No single Kansas case has adopted the common law categories in toto, but each of the four has been recognized: Sweaney v. United Loan & Finance Co., 205 Kan. 66, 468 P.2d 124 (imputation of a felony); Bennett v. Seimiller, supra (criminal offense, loathsome disease, prejudice to trade or business); Munsell v. Ideal Food Stores, 208 Kan. 909, 494 P.2d 1063 (unfitness for employment); Cooper v. Seaverns, 81 Kan. 267, 105 Pac. 509 (unchastity).
Plaintiff offers no authority from this jurisdiction or any other holding the epithets in question here to be slanderous per se. The annotation appearing at 53 A.L.R. 548 indicates that an imputation of bastardy or illegitimacy is generally held not slanderous per se, although it might be actionable where it affected property rights acquired through inheritance. As to the closely allied epithet "son of a bitch," Connecticut's highest court, after finding that a charge of police brutality was not actionable, went on to say:"Other words uttered in the presence of those assembled, `clown,' `big fat ape,' `smart aleck,' `big fat oaf,' and `stupid son of a bitch,' were here merely gross and vulgar expressions of abuse. The general rule has long been that such words of general abuse, regardless of how rude, uncouth or vexatious are not slanderous per se and cannot support recovery in a slander action in the absence of a showing of special damages. Notes, 13 A.L.R.3d 1286, 1290, 37 A.L.R. 883, 885." (Moriarty v. Lippe, 162 Conn. 371, 385, 294 A.2d 326 .)
See, also, Sampson v. Rumsey, 1 Kan. App.2d 191, 563 P.2d 506.
The term "nigger" is one of insult, abuse and belittlement harking back to slavery days. Its use is resented, and rightly so. It nevertheless is not within any category recognized as slanderous per se. "Knot-headed boy," if that expression was used, can only be construed to be the same type of general verbal abuse.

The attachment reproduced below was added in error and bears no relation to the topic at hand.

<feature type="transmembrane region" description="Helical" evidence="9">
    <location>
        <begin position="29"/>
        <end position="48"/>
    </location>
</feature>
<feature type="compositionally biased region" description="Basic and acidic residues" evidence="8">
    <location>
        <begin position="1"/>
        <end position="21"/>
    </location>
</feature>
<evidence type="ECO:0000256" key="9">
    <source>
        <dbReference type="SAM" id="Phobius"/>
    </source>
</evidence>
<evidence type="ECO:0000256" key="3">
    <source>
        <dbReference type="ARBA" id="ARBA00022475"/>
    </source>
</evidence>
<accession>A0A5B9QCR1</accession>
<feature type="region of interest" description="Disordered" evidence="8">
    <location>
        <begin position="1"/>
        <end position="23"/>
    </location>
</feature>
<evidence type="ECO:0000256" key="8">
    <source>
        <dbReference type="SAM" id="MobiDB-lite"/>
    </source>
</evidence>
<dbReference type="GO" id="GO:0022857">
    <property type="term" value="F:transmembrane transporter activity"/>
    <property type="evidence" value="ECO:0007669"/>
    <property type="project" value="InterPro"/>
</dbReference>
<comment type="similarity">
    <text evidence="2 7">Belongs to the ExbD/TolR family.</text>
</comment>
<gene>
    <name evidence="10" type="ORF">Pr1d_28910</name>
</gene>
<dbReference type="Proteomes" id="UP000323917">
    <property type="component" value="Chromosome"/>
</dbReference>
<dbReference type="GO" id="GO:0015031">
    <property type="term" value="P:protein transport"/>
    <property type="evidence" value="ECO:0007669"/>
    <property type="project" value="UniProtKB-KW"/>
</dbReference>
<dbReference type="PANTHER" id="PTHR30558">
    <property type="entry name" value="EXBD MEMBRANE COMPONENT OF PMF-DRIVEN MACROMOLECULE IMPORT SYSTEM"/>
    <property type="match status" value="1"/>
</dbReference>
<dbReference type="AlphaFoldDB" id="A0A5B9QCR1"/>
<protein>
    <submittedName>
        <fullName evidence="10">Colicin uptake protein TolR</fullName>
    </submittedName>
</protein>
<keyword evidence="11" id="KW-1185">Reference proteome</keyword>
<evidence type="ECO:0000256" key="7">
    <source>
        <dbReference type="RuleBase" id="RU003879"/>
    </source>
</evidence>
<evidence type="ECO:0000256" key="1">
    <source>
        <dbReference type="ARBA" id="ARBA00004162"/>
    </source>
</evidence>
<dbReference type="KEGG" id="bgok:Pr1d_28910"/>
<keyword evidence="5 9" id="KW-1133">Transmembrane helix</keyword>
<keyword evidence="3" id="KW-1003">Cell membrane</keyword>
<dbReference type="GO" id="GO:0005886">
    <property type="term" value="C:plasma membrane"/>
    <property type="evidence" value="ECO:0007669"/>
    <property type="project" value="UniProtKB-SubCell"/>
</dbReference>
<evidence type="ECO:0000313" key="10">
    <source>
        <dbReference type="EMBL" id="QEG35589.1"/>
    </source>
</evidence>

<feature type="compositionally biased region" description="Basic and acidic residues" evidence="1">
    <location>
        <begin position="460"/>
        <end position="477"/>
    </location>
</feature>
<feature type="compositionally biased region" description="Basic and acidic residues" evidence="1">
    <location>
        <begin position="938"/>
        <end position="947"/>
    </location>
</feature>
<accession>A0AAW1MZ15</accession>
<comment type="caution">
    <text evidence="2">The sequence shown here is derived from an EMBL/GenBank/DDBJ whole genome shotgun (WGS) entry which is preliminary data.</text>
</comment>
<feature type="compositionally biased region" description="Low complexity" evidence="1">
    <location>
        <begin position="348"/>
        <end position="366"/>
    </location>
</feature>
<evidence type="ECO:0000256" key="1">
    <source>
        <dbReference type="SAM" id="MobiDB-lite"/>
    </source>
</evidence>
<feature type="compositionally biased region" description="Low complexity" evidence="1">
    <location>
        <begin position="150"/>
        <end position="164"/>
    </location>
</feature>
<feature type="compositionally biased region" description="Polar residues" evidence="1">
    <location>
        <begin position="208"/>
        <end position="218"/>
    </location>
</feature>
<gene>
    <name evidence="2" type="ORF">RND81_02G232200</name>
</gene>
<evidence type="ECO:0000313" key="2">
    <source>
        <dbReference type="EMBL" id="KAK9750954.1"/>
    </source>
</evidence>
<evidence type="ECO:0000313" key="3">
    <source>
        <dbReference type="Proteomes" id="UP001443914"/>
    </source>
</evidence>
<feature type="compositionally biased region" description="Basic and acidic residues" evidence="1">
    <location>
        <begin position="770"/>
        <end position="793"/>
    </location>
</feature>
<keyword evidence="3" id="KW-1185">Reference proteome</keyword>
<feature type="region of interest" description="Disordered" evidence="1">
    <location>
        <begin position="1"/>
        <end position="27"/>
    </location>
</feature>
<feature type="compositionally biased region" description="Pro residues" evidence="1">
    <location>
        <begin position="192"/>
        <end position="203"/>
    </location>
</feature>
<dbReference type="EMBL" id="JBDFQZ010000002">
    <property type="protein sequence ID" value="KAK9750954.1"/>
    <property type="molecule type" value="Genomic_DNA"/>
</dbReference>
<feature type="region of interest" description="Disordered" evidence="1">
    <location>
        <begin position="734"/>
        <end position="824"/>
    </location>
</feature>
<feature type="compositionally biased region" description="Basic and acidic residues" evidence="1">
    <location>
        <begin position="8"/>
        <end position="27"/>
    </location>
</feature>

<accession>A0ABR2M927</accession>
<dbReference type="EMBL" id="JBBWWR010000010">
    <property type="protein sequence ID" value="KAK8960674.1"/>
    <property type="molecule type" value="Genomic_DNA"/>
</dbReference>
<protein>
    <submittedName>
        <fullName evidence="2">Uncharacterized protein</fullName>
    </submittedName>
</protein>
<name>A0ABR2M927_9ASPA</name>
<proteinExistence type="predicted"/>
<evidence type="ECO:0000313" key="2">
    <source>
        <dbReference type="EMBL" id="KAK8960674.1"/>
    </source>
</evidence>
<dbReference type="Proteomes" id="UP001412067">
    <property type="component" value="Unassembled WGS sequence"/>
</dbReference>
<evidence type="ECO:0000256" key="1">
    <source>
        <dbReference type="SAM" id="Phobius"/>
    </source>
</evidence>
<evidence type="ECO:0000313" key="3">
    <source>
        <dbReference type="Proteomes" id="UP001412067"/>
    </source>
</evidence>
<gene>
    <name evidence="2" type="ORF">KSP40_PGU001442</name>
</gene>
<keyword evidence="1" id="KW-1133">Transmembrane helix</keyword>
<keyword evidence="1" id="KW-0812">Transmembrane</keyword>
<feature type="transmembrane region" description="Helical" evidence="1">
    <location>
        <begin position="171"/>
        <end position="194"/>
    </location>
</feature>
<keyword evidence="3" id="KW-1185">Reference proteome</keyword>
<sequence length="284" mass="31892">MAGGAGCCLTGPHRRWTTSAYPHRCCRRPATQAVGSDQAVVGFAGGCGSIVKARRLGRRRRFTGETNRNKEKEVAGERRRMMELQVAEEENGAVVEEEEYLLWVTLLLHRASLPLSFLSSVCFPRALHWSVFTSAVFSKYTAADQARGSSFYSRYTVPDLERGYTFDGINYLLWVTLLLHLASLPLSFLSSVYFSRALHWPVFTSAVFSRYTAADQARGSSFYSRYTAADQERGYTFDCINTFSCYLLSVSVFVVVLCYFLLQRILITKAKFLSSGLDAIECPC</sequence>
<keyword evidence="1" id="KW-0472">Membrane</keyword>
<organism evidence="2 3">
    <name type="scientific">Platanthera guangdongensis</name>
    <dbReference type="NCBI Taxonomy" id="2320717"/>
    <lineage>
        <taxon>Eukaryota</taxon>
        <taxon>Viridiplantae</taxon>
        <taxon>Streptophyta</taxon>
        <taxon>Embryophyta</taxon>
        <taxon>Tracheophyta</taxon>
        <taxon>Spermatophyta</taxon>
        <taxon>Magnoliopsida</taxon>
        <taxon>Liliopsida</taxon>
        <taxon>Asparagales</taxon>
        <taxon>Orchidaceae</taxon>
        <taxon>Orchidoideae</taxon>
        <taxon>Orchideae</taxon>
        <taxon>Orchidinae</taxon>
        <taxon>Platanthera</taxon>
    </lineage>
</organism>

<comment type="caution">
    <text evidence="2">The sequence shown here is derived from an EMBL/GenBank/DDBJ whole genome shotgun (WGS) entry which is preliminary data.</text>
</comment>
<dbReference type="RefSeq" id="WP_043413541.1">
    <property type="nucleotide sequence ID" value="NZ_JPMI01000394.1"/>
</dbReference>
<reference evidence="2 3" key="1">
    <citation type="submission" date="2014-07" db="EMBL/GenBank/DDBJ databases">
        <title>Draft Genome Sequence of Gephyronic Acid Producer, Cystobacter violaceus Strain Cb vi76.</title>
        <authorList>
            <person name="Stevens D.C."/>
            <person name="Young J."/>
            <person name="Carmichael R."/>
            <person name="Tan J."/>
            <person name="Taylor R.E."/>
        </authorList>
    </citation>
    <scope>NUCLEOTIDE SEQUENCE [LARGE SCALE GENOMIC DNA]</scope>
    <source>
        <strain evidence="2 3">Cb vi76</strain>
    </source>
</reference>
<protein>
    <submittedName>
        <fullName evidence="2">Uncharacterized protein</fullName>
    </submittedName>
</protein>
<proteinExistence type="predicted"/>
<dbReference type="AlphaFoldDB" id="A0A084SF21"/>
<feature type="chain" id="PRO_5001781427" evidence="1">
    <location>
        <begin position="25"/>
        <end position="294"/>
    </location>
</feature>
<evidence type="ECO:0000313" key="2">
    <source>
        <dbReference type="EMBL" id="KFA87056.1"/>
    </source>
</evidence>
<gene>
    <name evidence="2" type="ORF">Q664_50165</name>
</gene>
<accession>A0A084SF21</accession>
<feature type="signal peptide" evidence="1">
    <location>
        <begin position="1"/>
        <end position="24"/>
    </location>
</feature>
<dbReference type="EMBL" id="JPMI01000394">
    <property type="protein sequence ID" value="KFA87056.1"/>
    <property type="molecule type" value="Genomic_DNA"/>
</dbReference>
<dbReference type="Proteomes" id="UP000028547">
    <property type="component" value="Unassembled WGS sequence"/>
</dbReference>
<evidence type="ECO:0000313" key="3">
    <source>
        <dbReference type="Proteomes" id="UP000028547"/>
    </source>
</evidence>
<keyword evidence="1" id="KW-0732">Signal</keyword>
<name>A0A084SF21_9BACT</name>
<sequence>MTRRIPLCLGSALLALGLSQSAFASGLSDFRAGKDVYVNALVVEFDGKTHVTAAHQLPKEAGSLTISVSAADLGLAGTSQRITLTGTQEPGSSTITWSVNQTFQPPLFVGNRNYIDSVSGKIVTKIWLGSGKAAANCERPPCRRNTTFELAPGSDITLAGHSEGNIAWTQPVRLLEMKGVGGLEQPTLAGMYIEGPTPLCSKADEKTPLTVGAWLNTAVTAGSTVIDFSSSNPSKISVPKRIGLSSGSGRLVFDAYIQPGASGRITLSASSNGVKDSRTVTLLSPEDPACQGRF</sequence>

We hold that none of the alleged terms was slanderous per se. Since there was no plea or evidence of special damages, the trial *216 court correctly entered its summary judgment for defendant on this count.
The remaining issue is whether the facts may be construed to make out the tort of "outrage." Kansas has adopted the Restatement rule:"(1) One who by extreme and outrageous conduct intentionally or recklessly causes severe emotional distress to another is subject to liability for such emotional distress, and if bodily harm to the other results from it, for such bodily harm." (Restatement [Second], Torts, sec. 46, p. 71.)
In Dotson the court noted that liability attaches only to extreme and outrageous conduct, and quoted with approval from the Restatement notes:"The liability clearly does not extend to mere insults, indignities, threats, annoyances, petty oppressions, or other trivialities. The rough edges of our society are still in need of a good deal of filing down, and in the meantime plaintiffs must necessarily be expected and required to be hardened to a certain amount of rough language, and to occasional acts that are definitely inconsiderate and unkind. There is no occasion for the law to intervene in every case where some one's feelings are hurt. There must still be freedom to express an unflattering opinion, and some safety valve must be left through which irascible tempers may blow off relatively harmless steam." (216 Kan. at 210.)
It is for the court in the first instance to determine whether the defendant's conduct was so outrageous as to permit recovery. Dotson v. McLaughlin, supra. It appears to us that the trial court was fully justified in regarding the epithets complained of here as "mere insults" of the kind which must be tolerated in our roughedged society. Summary judgment for the defendant was therefore proper on the "outrage" count as well as the slander count.